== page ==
Tuscan-style bean soup with vegan sausage

You may be tempted to add carrot. Don’t. The sweetness isn’t right for this soup and it will disappoint.


  • 1 pound dried beans (navy, pinto, white beans of choice)
  • 1 medium onion, diced
  • 2 stalks celery, chopped rough
  • 2 teaspoons dried thyme (or fresh, use a bit less)
  • 1/2 teaspoon rosemary
  • 1 bay leaf
  • 4 cloves garlic, chopped
  • 2 links Tofurkey vegan Italian sausage, chopped coarse
  • 1 tsp. crushed red pepper
  • 1 tbsp. vegetable oil for sauteeing (not extra-virgin olive oil. It will smoke and turn bitter)
  • Juice of one lemon
  • 1/2 tsp. liquid hickory smoke flavor
  • enough salt


Sautee  veggie sausage, onion, celery, thyme, rosemary, and red pepper in veg. oil in a dutch oven (or open pressure cooker) until  vegetables are translucent and sausage begins to crisp. Sprinkle with salt to draw out moisture in the beginning. Add garlic near the end of cooking and stir frequently.

Add 5 cups of water, bay leaf, and a fuckton of salt.

  • If using pressure cooker-bring to pressure, turn heat to low, and cook 25 minutes. Release pressure, check bean tenderness and water level, and return to pressure for another 20 minutes or so. Let your experience guide you. If you have none, don’t worry about overcooking. Allow pressure to release naturally at end of cooking time.
  • If simmering on stove top-bring to a boil, reduce heat and cover loosely. Stir occasionally. Simmer at least an hour and a half, adding time (and water, if necessary) until beans are very tender.

Take potato masher and mash beans until at least half of them are pureed and have thickened the soup and made it creamy. Stir vigorously and add first the lemon juice, then the hickory smoke liquid. Check for saltiness and add if necessary.

Serve with extra virgin olive oil to drizzle, black pepper, and pass parmesan.



4 thoughts on “Tuscan-style bean soup with vegan sausage

  1. I reading someone earlier who insisted that a main dish had to have meat, and now this vegan posting has settled it in my head. Carnivores should not dismiss vegetarian or vegan cooking. First, there’s usually a straight-forward meat substitution you can make. Second, knowing how to add flavor without resorting to animal fat is a good skill to have. Third, being able to provide to vegetarian or vegan guests is just good hosting.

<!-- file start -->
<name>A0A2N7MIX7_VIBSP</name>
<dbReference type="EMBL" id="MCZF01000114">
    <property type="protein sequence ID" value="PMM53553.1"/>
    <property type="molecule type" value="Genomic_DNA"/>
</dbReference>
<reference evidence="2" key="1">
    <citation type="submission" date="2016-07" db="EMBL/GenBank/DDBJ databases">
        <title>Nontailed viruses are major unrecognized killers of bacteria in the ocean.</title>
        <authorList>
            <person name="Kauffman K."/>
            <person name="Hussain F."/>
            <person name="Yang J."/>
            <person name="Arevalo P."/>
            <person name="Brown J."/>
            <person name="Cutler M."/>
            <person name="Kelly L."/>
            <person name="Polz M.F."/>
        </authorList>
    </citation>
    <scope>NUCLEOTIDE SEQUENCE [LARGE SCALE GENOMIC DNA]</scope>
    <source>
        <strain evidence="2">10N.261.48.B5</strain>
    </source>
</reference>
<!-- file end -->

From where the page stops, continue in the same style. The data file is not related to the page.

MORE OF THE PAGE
Lastly: Most of these sorts of recipes can easily be used as an appetizer, first course, or a side dish/complement to whatever meaty meal you’re preparing.

    That said, I’m forwarding this to a friend of mine who has had a date or two with a vegetarian and needed to some ideas of what to make. This sounds lovely!

    I’m curious about the liquid smoke, though. What’s the thought behind it?

  2. You’re totally right, Besomyka. This aversion to “vegan” food is pure prejudice. It has nothing to do with taste or how “hard” it is to cook without meat. My repertoire of really delicious (and healthful) food expanded enormously when an early heart attack forced me to re-tool. Guess what I’d been missing? A shit ton of delicious, awesome food that *anyone* would enjoy, and that was much more interesting.

    The liquid hickory smoke gives exactly the flavor it sounds like. It’s a great addition to soups that “want” smoked ham hocks, etc., but don’t have them. It’s simply actual hickory smoked captured and concentrated in liquid.

  3. Ahh! Replaced ham hock! Nice.

    I saw that on the pantry list and was curious then, too. It’s not something that I keep around. Generally I’m looking at trying to get smoke without the smoke, not without the meat, and use something like mild smoked paprika, or other smoked peppers. That wouldn’t work well in the soup due to color, though.

    Worth noting that vegan food is pretty awesome for the lactose intolerant among us as well.

Dish, gurl!

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